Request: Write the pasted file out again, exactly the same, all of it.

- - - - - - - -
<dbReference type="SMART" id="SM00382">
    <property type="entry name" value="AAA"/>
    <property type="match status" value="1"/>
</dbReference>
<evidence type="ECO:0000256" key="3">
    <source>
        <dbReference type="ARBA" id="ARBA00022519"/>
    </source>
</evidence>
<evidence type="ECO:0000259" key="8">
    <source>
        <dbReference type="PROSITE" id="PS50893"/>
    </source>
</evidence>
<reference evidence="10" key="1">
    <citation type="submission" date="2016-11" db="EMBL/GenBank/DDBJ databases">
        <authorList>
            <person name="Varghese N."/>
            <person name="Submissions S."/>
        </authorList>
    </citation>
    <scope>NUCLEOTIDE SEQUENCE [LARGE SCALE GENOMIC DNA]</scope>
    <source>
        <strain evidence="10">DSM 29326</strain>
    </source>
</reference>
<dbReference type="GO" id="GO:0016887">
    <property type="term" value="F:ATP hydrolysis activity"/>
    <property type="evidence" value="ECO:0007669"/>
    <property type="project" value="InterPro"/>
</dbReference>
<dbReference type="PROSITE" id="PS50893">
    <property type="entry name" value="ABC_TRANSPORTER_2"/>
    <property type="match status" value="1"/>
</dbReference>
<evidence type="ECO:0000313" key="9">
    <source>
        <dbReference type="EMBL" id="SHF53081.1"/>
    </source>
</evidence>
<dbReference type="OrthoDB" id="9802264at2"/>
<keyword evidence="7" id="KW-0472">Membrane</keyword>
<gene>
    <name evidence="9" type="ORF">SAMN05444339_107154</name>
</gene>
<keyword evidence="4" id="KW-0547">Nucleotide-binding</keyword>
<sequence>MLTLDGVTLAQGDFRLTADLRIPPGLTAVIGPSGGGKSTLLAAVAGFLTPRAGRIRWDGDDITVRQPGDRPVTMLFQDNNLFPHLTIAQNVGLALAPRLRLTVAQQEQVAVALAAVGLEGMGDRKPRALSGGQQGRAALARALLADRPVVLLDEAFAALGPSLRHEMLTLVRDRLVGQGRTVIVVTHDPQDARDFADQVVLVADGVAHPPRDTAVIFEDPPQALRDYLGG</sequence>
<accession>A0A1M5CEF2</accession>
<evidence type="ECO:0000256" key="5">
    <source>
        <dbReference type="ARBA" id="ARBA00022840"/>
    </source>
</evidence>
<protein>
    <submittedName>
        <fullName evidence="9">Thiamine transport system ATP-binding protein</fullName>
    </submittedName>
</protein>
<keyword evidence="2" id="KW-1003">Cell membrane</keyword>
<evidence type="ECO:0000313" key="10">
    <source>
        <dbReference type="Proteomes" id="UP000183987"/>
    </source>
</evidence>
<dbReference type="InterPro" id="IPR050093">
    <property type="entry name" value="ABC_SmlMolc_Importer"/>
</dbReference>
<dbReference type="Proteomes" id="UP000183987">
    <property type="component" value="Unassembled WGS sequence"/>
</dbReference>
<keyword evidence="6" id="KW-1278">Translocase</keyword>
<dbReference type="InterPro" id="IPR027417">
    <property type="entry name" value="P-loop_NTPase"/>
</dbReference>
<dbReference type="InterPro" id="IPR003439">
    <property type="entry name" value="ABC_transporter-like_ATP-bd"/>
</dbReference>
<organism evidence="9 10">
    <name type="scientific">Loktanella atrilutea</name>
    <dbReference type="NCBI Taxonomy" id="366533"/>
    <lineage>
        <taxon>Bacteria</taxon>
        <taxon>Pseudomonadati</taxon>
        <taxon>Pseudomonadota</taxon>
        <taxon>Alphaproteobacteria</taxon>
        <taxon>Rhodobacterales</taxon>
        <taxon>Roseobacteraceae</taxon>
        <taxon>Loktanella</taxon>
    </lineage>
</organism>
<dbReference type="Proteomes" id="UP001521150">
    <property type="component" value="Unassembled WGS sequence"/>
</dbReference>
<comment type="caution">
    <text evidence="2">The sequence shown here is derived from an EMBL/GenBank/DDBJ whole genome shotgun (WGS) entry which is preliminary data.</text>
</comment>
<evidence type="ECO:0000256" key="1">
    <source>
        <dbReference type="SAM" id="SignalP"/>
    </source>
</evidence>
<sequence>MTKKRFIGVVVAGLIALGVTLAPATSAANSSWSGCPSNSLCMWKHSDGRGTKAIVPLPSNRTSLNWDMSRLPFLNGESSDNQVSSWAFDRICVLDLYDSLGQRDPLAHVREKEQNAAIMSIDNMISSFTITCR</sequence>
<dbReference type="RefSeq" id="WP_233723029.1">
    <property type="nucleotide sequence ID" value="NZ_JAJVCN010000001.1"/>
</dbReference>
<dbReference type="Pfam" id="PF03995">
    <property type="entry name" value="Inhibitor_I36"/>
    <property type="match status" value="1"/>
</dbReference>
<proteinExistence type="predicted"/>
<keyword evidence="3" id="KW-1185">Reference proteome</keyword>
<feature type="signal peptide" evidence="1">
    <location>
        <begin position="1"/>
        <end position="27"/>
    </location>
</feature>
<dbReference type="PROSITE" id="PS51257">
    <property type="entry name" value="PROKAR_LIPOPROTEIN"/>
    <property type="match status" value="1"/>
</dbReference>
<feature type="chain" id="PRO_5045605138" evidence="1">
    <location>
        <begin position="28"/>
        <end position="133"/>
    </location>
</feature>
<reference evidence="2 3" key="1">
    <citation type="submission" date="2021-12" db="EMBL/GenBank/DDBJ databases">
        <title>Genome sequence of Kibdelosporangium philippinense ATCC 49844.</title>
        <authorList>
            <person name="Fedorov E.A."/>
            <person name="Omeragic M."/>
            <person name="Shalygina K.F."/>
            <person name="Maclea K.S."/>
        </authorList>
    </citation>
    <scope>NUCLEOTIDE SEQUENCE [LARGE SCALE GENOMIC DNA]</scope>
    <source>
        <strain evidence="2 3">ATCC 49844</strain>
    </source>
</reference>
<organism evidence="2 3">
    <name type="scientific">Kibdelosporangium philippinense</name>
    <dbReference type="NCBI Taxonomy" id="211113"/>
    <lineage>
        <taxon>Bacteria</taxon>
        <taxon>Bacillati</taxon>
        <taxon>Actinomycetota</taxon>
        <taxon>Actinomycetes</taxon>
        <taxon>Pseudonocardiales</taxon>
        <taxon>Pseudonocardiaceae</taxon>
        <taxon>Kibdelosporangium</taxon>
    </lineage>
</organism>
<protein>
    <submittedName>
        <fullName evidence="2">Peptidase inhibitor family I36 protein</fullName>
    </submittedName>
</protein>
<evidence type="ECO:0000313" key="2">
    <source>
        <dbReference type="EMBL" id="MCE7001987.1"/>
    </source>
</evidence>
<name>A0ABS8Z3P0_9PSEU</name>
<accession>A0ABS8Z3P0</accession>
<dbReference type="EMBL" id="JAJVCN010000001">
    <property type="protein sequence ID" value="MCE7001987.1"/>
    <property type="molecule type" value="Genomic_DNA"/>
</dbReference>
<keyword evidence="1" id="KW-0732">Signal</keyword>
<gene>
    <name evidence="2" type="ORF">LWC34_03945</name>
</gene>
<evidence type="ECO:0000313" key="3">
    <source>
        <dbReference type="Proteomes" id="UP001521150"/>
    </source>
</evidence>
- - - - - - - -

<dbReference type="SMART" id="SM00382">
    <property type="entry name" value="AAA"/>
    <property type="match status" value="1"/>
</dbReference>
<evidence type="ECO:0000256" key="3">
    <source>
        <dbReference type="ARBA" id="ARBA00022519"/>
    </source>
</evidence>
<evidence type="ECO:0000259" key="8">
    <source>
        <dbReference type="PROSITE" id="PS50893"/>
    </source>
</evidence>
<reference evidence="10" key="1">
    <citation type="submission" date="2016-11" db="EMBL/GenBank/DDBJ databases">
        <authorList>
            <person name="Varghese N."/>
            <person name="Submissions S."/>
        </authorList>
    </citation>
    <scope>NUCLEOTIDE SEQUENCE [LARGE SCALE GENOMIC DNA]</scope>
    <source>
        <strain evidence="10">DSM 29326</strain>
    </source>
</reference>
<dbReference type="GO" id="GO:0016887">
    <property type="term" value="F:ATP hydrolysis activity"/>
    <property type="evidence" value="ECO:0007669"/>
    <property type="project" value="InterPro"/>
</dbReference>
<dbReference type="PROSITE" id="PS50893">
    <property type="entry name" value="ABC_TRANSPORTER_2"/>
    <property type="match status" value="1"/>
</dbReference>
<evidence type="ECO:0000313" key="9">
    <source>
        <dbReference type="EMBL" id="SHF53081.1"/>
    </source>
</evidence>
<dbReference type="OrthoDB" id="9802264at2"/>
<keyword evidence="7" id="KW-0472">Membrane</keyword>
<gene>
    <name evidence="9" type="ORF">SAMN05444339_107154</name>
</gene>
<keyword evidence="4" id="KW-0547">Nucleotide-binding</keyword>
<sequence>MLTLDGVTLAQGDFRLTADLRIPPGLTAVIGPSGGGKSTLLAAVAGFLTPRAGRIRWDGDDITVRQPGDRPVTMLFQDNNLFPHLTIAQNVGLALAPRLRLTVAQQEQVAVALAAVGLEGMGDRKPRALSGGQQGRAALARALLADRPVVLLDEAFAALGPSLRHEMLTLVRDRLVGQGRTVIVVTHDPQDARDFADQVVLVADGVAHPPRDTAVIFEDPPQALRDYLGG</sequence>
<accession>A0A1M5CEF2</accession>
<evidence type="ECO:0000256" key="5">
    <source>
        <dbReference type="ARBA" id="ARBA00022840"/>
    </source>
</evidence>
<protein>
    <submittedName>
        <fullName evidence="9">Thiamine transport system ATP-binding protein</fullName>
    </submittedName>
</protein>
<keyword evidence="2" id="KW-1003">Cell membrane</keyword>
<evidence type="ECO:0000313" key="10">
    <source>
        <dbReference type="Proteomes" id="UP000183987"/>
    </source>
</evidence>
<dbReference type="InterPro" id="IPR050093">
    <property type="entry name" value="ABC_SmlMolc_Importer"/>
</dbReference>
<dbReference type="Proteomes" id="UP000183987">
    <property type="component" value="Unassembled WGS sequence"/>
</dbReference>
<keyword evidence="6" id="KW-1278">Translocase</keyword>
<dbReference type="InterPro" id="IPR027417">
    <property type="entry name" value="P-loop_NTPase"/>
</dbReference>
<dbReference type="InterPro" id="IPR003439">
    <property type="entry name" value="ABC_transporter-like_ATP-bd"/>
</dbReference>
<organism evidence="9 10">
    <name type="scientific">Loktanella atrilutea</name>
    <dbReference type="NCBI Taxonomy" id="366533"/>
    <lineage>
        <taxon>Bacteria</taxon>
        <taxon>Pseudomonadati</taxon>
        <taxon>Pseudomonadota</taxon>
        <taxon>Alphaproteobacteria</taxon>
        <taxon>Rhodobacterales</taxon>
        <taxon>Roseobacteraceae</taxon>
        <taxon>Loktanella</taxon>
    </lineage>
</organism>
<dbReference type="Proteomes" id="UP001521150">
    <property type="component" value="Unassembled WGS sequence"/>
</dbReference>
<comment type="caution">
    <text evidence="2">The sequence shown here is derived from an EMBL/GenBank/DDBJ whole genome shotgun (WGS) entry which is preliminary data.</text>
</comment>
<evidence type="ECO:0000256" key="1">
    <source>
        <dbReference type="SAM" id="SignalP"/>
    </source>
</evidence>
<sequence>MTKKRFIGVVVAGLIALGVTLAPATSAANSSWSGCPSNSLCMWKHSDGRGTKAIVPLPSNRTSLNWDMSRLPFLNGESSDNQVSSWAFDRICVLDLYDSLGQRDPLAHVREKEQNAAIMSIDNMISSFTITCR</sequence>
<dbReference type="RefSeq" id="WP_233723029.1">
    <property type="nucleotide sequence ID" value="NZ_JAJVCN010000001.1"/>
</dbReference>
<dbReference type="Pfam" id="PF03995">
    <property type="entry name" value="Inhibitor_I36"/>
    <property type="match status" value="1"/>
</dbReference>
<proteinExistence type="predicted"/>
<keyword evidence="3" id="KW-1185">Reference proteome</keyword>
<feature type="signal peptide" evidence="1">
    <location>
        <begin position="1"/>
        <end position="27"/>
    </location>
</feature>
<dbReference type="PROSITE" id="PS51257">
    <property type="entry name" value="PROKAR_LIPOPROTEIN"/>
    <property type="match status" value="1"/>
</dbReference>
<feature type="chain" id="PRO_5045605138" evidence="1">
    <location>
        <begin position="28"/>
        <end position="133"/>
    </location>
</feature>
<reference evidence="2 3" key="1">
    <citation type="submission" date="2021-12" db="EMBL/GenBank/DDBJ databases">
        <title>Genome sequence of Kibdelosporangium philippinense ATCC 49844.</title>
        <authorList>
            <person name="Fedorov E.A."/>
            <person name="Omeragic M."/>
            <person name="Shalygina K.F."/>
            <person name="Maclea K.S."/>
        </authorList>
    </citation>
    <scope>NUCLEOTIDE SEQUENCE [LARGE SCALE GENOMIC DNA]</scope>
    <source>
        <strain evidence="2 3">ATCC 49844</strain>
    </source>
</reference>
<organism evidence="2 3">
    <name type="scientific">Kibdelosporangium philippinense</name>
    <dbReference type="NCBI Taxonomy" id="211113"/>
    <lineage>
        <taxon>Bacteria</taxon>
        <taxon>Bacillati</taxon>
        <taxon>Actinomycetota</taxon>
        <taxon>Actinomycetes</taxon>
        <taxon>Pseudonocardiales</taxon>
        <taxon>Pseudonocardiaceae</taxon>
        <taxon>Kibdelosporangium</taxon>
    </lineage>
</organism>
<protein>
    <submittedName>
        <fullName evidence="2">Peptidase inhibitor family I36 protein</fullName>
    </submittedName>
</protein>
<evidence type="ECO:0000313" key="2">
    <source>
        <dbReference type="EMBL" id="MCE7001987.1"/>
    </source>
</evidence>
<name>A0ABS8Z3P0_9PSEU</name>
<accession>A0ABS8Z3P0</accession>
<dbReference type="EMBL" id="JAJVCN010000001">
    <property type="protein sequence ID" value="MCE7001987.1"/>
    <property type="molecule type" value="Genomic_DNA"/>
</dbReference>
<keyword evidence="1" id="KW-0732">Signal</keyword>
<gene>
    <name evidence="2" type="ORF">LWC34_03945</name>
</gene>
<evidence type="ECO:0000313" key="3">
    <source>
        <dbReference type="Proteomes" id="UP001521150"/>
    </source>
</evidence>